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Bradford Council is urged to spend its reserves
Council bosses have been condemned for sitting on “loads of spare cash” while preparing to make drastic cuts and raise council tax for the second year running.
Bradford Council’s reserves now stand at a £99.6 million – the highest figure of West Yorkshire councils. Schools in the district collectively have a further £41m in the bank.
The authority has yet to set council tax for the year but it has suggested a 1.6 per cent rise, following last year’s 1.99 per cent hike. Yesterday, Chancellor George Osborne said Council chiefs “had some explaining to do”, while pressure group The TaxPayers’ Alliance branded the situation “absolutely preposterous”.
Bradford Council is expected to spend some of its unallocated reserves over the next two years, but it has not yet said how much. The Labour administration has long argued that most of its reserves cash cannot be used to plug funding gaps because it is ‘allocated’ for specific projects or purposes.
But opposition councillors claim some of these allocations are more than a decade old and the cash should be freed up.
Councillor Howard Middleton, the Liberal Democrats group chief whip and an accountant, said some of the allocated reserves had been set aside and left unspent since he joined the Council in 1996.
He said: “Some of these things have been there for a number of years and they’ve never been used. There’s no immediate likelihood they’re going to be used in the near future.”
He gave the example of a £2 million pot, which is set aside each year for any VAT payments the authority may have to make, but had never been spent to his knowledge.
Coun Middleton said his party had been calling for a review of all allocated reserves for years.
Labour insisted it was on top of the issue, that a full review of allocations had very recently been carried out and that the results would be published on Monday.
But Dia Chakravarty, political director of the TaxPayers’ Alliance, was scathing with her criticism.
She said: “It is absolutely preposterous that Bradford Council has the gall to propose a further tax rise.”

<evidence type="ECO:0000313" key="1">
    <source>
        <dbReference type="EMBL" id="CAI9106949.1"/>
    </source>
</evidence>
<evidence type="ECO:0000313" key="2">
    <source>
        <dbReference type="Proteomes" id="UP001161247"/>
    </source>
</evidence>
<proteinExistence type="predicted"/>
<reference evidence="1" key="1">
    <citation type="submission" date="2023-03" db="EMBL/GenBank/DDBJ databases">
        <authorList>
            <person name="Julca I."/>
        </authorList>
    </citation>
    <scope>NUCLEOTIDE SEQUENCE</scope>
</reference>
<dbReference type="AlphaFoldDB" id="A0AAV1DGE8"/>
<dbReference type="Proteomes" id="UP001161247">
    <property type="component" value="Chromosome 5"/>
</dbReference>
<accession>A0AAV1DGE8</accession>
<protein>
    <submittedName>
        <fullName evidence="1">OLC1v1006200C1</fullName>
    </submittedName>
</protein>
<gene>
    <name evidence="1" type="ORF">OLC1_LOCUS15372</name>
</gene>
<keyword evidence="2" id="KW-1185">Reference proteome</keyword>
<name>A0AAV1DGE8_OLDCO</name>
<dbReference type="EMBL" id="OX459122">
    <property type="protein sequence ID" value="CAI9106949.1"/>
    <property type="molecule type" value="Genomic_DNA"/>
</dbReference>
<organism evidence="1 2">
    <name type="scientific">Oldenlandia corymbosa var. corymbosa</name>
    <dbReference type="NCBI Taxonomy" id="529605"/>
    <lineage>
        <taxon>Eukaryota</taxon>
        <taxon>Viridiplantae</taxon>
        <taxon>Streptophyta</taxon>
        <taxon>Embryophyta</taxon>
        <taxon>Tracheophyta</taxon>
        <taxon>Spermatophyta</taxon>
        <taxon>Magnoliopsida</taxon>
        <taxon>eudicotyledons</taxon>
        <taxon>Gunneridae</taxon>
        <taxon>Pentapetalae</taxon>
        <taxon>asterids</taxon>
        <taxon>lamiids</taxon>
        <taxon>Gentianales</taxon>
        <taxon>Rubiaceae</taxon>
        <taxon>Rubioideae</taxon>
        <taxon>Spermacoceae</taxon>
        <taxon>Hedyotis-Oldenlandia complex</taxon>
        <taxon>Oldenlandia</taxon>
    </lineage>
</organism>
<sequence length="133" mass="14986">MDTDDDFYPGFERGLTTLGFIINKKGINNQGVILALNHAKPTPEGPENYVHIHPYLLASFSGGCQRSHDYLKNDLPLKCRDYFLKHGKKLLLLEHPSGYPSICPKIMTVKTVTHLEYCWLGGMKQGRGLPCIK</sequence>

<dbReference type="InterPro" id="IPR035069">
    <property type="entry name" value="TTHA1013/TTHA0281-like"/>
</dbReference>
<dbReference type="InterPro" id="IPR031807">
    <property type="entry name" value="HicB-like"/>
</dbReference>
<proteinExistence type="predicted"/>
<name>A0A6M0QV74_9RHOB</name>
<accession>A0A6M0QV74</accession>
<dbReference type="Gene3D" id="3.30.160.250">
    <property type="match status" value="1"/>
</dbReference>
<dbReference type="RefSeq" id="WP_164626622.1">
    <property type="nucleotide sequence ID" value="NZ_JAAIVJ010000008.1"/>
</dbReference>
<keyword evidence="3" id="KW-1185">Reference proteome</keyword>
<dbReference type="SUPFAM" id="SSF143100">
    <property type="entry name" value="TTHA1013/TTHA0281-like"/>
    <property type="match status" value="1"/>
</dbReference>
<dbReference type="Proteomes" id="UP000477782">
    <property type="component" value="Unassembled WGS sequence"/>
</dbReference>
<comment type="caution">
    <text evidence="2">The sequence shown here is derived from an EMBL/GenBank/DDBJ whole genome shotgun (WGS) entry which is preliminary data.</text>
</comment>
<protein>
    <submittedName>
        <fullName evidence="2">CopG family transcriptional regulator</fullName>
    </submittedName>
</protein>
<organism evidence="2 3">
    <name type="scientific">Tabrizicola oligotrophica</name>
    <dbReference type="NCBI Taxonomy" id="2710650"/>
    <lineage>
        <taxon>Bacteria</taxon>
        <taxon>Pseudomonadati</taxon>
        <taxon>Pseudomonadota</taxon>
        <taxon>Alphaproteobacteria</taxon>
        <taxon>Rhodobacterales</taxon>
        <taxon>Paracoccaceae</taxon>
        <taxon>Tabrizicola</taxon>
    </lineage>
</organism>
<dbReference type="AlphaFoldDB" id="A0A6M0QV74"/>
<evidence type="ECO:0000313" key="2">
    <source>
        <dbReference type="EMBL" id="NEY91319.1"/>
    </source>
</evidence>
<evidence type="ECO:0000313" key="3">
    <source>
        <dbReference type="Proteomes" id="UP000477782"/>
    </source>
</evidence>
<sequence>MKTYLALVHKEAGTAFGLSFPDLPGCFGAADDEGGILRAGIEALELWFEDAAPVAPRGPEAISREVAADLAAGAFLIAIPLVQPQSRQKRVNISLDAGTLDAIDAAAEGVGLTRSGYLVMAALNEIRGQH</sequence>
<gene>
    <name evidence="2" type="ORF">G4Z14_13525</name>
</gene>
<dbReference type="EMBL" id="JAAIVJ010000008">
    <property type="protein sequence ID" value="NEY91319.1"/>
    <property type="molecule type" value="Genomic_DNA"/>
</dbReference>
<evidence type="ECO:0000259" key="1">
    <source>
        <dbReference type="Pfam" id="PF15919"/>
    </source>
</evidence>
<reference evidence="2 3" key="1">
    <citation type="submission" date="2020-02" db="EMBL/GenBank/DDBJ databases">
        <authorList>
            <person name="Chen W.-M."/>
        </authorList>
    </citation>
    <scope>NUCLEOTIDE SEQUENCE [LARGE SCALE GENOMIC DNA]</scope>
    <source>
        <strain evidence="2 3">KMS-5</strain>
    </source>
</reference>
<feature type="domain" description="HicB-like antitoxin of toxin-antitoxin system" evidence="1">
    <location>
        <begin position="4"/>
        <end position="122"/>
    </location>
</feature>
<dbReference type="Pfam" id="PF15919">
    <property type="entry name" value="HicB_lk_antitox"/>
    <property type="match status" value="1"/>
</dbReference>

Speaking during a visit to the area yesterday, Mr Osborne said: ”I think Bradford Council has some explaining to do if they are sitting on these reserves. What are they sitting on them for? If they’re not using them they’ve got to explain to people why they are imposing cuts when they could be drawing on reserves.
“Ultimately it’s not for a national politician to come along and hold them to account. It’s local people who can hold the Council to account because it is democratically elected and can be democratically rejected.”
Councillor Glen Miller, leader of the Council’s Conservative group, accused the Labour-run authority of building up “slush funds” for pet projects.
He said: “I have always said this authority has loads of spare cash. They continue to over-tax the residents of this district, to then blame central Government.”
But Councillor Imran Hussain (Lab), deputy leader of Bradford Council, said reserves could only be spent once and to suggest they could be used to stave off huge Government cuts was “crass and irresponsible”.
He said: “We've already reviewed reserves to see what can be made available to support the transition to much lower levels of spending in the face of massive, disproportionate Government cuts. The recommendations are published on Monday.”
Bradford Council’s draft budget proposals – including controversial cuts to the youth service, public toilets and mobile libraries – have now been out to public consultation.
The final proposals will be revealed on Tuesday, February 18, ahead of the budget-setting meeting on Thursday, February 20.
Meanwhile, Ilkley Parish Council is to increase its Council Tax precept for the average household by 22 per cent, as it commits £20,000 to Tour de France preparations and raises awards and projects spending. The Council agreed a £185,600 budget for 2014-15 – including a £160,093 charge to Ilkley taxpayers. This will see a Band D Property go from paying £19.60 to £24.04 a year.